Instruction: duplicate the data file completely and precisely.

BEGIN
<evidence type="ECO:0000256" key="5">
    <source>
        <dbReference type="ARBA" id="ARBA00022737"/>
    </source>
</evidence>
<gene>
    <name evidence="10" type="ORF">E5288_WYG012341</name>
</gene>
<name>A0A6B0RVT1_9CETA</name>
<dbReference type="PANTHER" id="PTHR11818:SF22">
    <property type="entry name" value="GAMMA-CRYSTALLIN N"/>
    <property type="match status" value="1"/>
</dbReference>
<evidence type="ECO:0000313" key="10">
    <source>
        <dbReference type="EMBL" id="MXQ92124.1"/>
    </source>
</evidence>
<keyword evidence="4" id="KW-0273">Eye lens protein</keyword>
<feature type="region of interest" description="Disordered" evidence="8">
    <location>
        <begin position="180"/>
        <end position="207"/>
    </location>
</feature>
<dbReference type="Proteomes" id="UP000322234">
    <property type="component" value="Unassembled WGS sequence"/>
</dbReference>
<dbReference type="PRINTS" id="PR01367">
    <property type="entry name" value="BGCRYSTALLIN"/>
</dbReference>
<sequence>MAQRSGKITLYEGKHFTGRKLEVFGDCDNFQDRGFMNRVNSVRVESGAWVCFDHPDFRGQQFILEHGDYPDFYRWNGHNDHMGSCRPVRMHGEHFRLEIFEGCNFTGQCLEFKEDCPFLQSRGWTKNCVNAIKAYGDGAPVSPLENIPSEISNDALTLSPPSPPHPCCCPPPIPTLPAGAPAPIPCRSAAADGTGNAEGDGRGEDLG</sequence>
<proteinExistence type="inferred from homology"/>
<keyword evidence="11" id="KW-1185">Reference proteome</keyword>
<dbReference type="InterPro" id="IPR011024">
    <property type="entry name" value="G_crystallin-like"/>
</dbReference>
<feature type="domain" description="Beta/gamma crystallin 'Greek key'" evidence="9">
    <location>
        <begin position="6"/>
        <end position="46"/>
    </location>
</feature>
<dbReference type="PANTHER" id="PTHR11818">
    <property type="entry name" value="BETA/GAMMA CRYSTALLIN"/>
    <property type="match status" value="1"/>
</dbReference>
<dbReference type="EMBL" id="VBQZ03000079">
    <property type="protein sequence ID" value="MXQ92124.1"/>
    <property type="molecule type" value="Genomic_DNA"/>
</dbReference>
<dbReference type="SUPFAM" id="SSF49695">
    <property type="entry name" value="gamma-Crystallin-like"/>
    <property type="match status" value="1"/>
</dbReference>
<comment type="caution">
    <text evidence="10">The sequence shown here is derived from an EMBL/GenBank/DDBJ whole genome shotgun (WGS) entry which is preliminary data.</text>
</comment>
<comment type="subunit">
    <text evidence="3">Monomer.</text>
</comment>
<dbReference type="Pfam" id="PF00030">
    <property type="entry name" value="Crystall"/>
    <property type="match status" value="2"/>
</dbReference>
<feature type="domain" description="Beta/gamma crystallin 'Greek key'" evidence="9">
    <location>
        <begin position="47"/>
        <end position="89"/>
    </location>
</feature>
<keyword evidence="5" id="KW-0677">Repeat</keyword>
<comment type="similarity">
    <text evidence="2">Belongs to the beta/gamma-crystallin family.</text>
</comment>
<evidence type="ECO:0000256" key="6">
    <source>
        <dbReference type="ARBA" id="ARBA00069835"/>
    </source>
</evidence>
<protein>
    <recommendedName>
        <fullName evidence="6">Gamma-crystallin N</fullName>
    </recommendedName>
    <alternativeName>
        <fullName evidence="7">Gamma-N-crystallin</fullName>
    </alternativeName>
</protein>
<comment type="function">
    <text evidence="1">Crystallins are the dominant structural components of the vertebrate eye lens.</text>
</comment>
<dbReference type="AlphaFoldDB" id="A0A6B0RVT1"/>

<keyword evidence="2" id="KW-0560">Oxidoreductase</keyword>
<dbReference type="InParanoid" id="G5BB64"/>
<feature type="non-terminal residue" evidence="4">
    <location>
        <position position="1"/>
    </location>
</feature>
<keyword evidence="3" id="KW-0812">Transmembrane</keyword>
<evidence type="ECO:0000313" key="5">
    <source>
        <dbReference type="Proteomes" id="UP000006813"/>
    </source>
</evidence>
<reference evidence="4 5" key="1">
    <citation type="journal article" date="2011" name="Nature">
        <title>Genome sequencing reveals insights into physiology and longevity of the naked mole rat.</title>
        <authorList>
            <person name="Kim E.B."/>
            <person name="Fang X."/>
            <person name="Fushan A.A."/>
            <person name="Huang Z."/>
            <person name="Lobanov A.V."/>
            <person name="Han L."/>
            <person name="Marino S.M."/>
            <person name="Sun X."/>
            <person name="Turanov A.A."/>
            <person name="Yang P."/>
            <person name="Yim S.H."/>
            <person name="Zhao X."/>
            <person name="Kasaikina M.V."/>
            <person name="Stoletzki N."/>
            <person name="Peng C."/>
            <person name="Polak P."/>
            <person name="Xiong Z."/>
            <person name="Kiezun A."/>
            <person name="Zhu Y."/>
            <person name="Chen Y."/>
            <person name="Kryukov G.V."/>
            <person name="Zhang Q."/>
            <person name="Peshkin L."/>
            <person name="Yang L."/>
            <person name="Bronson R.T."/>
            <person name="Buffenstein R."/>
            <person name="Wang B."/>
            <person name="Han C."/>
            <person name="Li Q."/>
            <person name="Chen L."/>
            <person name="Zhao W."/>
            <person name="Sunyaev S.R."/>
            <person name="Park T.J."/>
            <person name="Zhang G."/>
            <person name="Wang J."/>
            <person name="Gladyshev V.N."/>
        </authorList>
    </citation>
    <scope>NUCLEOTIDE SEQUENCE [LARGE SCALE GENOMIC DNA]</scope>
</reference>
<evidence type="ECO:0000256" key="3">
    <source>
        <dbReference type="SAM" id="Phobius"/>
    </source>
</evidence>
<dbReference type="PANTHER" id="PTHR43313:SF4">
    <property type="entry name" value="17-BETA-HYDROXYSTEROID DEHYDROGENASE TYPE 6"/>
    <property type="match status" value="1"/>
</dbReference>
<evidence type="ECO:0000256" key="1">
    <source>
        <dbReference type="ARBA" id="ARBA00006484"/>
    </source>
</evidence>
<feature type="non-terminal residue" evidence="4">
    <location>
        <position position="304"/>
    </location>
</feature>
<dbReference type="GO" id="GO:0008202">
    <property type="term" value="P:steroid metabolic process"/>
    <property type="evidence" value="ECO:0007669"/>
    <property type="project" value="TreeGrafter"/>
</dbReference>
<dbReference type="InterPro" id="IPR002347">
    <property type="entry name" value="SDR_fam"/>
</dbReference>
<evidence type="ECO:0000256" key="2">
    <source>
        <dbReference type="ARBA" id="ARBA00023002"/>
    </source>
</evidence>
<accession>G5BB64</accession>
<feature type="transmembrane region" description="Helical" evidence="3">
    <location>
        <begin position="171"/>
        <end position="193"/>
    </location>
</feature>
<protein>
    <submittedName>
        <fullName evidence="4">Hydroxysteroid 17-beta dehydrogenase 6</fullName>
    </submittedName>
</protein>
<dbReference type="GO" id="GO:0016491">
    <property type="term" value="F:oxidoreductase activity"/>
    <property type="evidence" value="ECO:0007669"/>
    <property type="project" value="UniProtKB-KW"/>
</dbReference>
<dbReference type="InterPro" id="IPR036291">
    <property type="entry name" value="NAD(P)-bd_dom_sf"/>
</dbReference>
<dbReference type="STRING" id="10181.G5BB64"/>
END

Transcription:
<evidence type="ECO:0000256" key="5">
    <source>
        <dbReference type="ARBA" id="ARBA00022737"/>
    </source>
</evidence>
<gene>
    <name evidence="10" type="ORF">E5288_WYG012341</name>
</gene>
<name>A0A6B0RVT1_9CETA</name>
<dbReference type="PANTHER" id="PTHR11818:SF22">
    <property type="entry name" value="GAMMA-CRYSTALLIN N"/>
    <property type="match status" value="1"/>
</dbReference>
<evidence type="ECO:0000313" key="10">
    <source>
        <dbReference type="EMBL" id="MXQ92124.1"/>
    </source>
</evidence>
<keyword evidence="4" id="KW-0273">Eye lens protein</keyword>
<feature type="region of interest" description="Disordered" evidence="8">
    <location>
        <begin position="180"/>
        <end position="207"/>
    </location>
</feature>
<dbReference type="Proteomes" id="UP000322234">
    <property type="component" value="Unassembled WGS sequence"/>
</dbReference>
<dbReference type="PRINTS" id="PR01367">
    <property type="entry name" value="BGCRYSTALLIN"/>
</dbReference>
<sequence>MAQRSGKITLYEGKHFTGRKLEVFGDCDNFQDRGFMNRVNSVRVESGAWVCFDHPDFRGQQFILEHGDYPDFYRWNGHNDHMGSCRPVRMHGEHFRLEIFEGCNFTGQCLEFKEDCPFLQSRGWTKNCVNAIKAYGDGAPVSPLENIPSEISNDALTLSPPSPPHPCCCPPPIPTLPAGAPAPIPCRSAAADGTGNAEGDGRGEDLG</sequence>
<proteinExistence type="inferred from homology"/>
<keyword evidence="11" id="KW-1185">Reference proteome</keyword>
<dbReference type="InterPro" id="IPR011024">
    <property type="entry name" value="G_crystallin-like"/>
</dbReference>
<feature type="domain" description="Beta/gamma crystallin 'Greek key'" evidence="9">
    <location>
        <begin position="6"/>
        <end position="46"/>
    </location>
</feature>
<dbReference type="PANTHER" id="PTHR11818">
    <property type="entry name" value="BETA/GAMMA CRYSTALLIN"/>
    <property type="match status" value="1"/>
</dbReference>
<dbReference type="EMBL" id="VBQZ03000079">
    <property type="protein sequence ID" value="MXQ92124.1"/>
    <property type="molecule type" value="Genomic_DNA"/>
</dbReference>
<dbReference type="SUPFAM" id="SSF49695">
    <property type="entry name" value="gamma-Crystallin-like"/>
    <property type="match status" value="1"/>
</dbReference>
<comment type="caution">
    <text evidence="10">The sequence shown here is derived from an EMBL/GenBank/DDBJ whole genome shotgun (WGS) entry which is preliminary data.</text>
</comment>
<comment type="subunit">
    <text evidence="3">Monomer.</text>
</comment>
<dbReference type="Pfam" id="PF00030">
    <property type="entry name" value="Crystall"/>
    <property type="match status" value="2"/>
</dbReference>
<feature type="domain" description="Beta/gamma crystallin 'Greek key'" evidence="9">
    <location>
        <begin position="47"/>
        <end position="89"/>
    </location>
</feature>
<keyword evidence="5" id="KW-0677">Repeat</keyword>
<comment type="similarity">
    <text evidence="2">Belongs to the beta/gamma-crystallin family.</text>
</comment>
<evidence type="ECO:0000256" key="6">
    <source>
        <dbReference type="ARBA" id="ARBA00069835"/>
    </source>
</evidence>
<protein>
    <recommendedName>
        <fullName evidence="6">Gamma-crystallin N</fullName>
    </recommendedName>
    <alternativeName>
        <fullName evidence="7">Gamma-N-crystallin</fullName>
    </alternativeName>
</protein>
<comment type="function">
    <text evidence="1">Crystallins are the dominant structural components of the vertebrate eye lens.</text>
</comment>
<dbReference type="AlphaFoldDB" id="A0A6B0RVT1"/>

<keyword evidence="2" id="KW-0560">Oxidoreductase</keyword>
<dbReference type="InParanoid" id="G5BB64"/>
<feature type="non-terminal residue" evidence="4">
    <location>
        <position position="1"/>
    </location>
</feature>
<keyword evidence="3" id="KW-0812">Transmembrane</keyword>
<evidence type="ECO:0000313" key="5">
    <source>
        <dbReference type="Proteomes" id="UP000006813"/>
    </source>
</evidence>
<reference evidence="4 5" key="1">
    <citation type="journal article" date="2011" name="Nature">
        <title>Genome sequencing reveals insights into physiology and longevity of the naked mole rat.</title>
        <authorList>
            <person name="Kim E.B."/>
            <person name="Fang X."/>
            <person name="Fushan A.A."/>
            <person name="Huang Z."/>
            <person name="Lobanov A.V."/>
            <person name="Han L."/>
            <person name="Marino S.M."/>
            <person name="Sun X."/>
            <person name="Turanov A.A."/>
            <person name="Yang P."/>
            <person name="Yim S.H."/>
            <person name="Zhao X."/>
            <person name="Kasaikina M.V."/>
            <person name="Stoletzki N."/>
            <person name="Peng C."/>
            <person name="Polak P."/>
            <person name="Xiong Z."/>
            <person name="Kiezun A."/>
            <person name="Zhu Y."/>
            <person name="Chen Y."/>
            <person name="Kryukov G.V."/>
            <person name="Zhang Q."/>
            <person name="Peshkin L."/>
            <person name="Yang L."/>
            <person name="Bronson R.T."/>
            <person name="Buffenstein R."/>
            <person name="Wang B."/>
            <person name="Han C."/>
            <person name="Li Q."/>
            <person name="Chen L."/>
            <person name="Zhao W."/>
            <person name="Sunyaev S.R."/>
            <person name="Park T.J."/>
            <person name="Zhang G."/>
            <person name="Wang J."/>
            <person name="Gladyshev V.N."/>
        </authorList>
    </citation>
    <scope>NUCLEOTIDE SEQUENCE [LARGE SCALE GENOMIC DNA]</scope>
</reference>
<evidence type="ECO:0000256" key="3">
    <source>
        <dbReference type="SAM" id="Phobius"/>
    </source>
</evidence>
<dbReference type="PANTHER" id="PTHR43313:SF4">
    <property type="entry name" value="17-BETA-HYDROXYSTEROID DEHYDROGENASE TYPE 6"/>
    <property type="match status" value="1"/>
</dbReference>
<evidence type="ECO:0000256" key="1">
    <source>
        <dbReference type="ARBA" id="ARBA00006484"/>
    </source>
</evidence>
<feature type="non-terminal residue" evidence="4">
    <location>
        <position position="304"/>
    </location>
</feature>
<dbReference type="GO" id="GO:0008202">
    <property type="term" value="P:steroid metabolic process"/>
    <property type="evidence" value="ECO:0007669"/>
    <property type="project" value="TreeGrafter"/>
</dbReference>
<dbReference type="InterPro" id="IPR002347">
    <property type="entry name" value="SDR_fam"/>
</dbReference>
<evidence type="ECO:0000256" key="2">
    <source>
        <dbReference type="ARBA" id="ARBA00023002"/>
    </source>
</evidence>
<accession>G5BB64</accession>
<feature type="transmembrane region" description="Helical" evidence="3">
    <location>
        <begin position="171"/>
        <end position="193"/>
    </location>
</feature>
<protein>
    <submittedName>
        <fullName evidence="4">Hydroxysteroid 17-beta dehydrogenase 6</fullName>
    </submittedName>
</protein>
<dbReference type="GO" id="GO:0016491">
    <property type="term" value="F:oxidoreductase activity"/>
    <property type="evidence" value="ECO:0007669"/>
    <property type="project" value="UniProtKB-KW"/>
</dbReference>
<dbReference type="InterPro" id="IPR036291">
    <property type="entry name" value="NAD(P)-bd_dom_sf"/>
</dbReference>
<dbReference type="STRING" id="10181.G5BB64"/>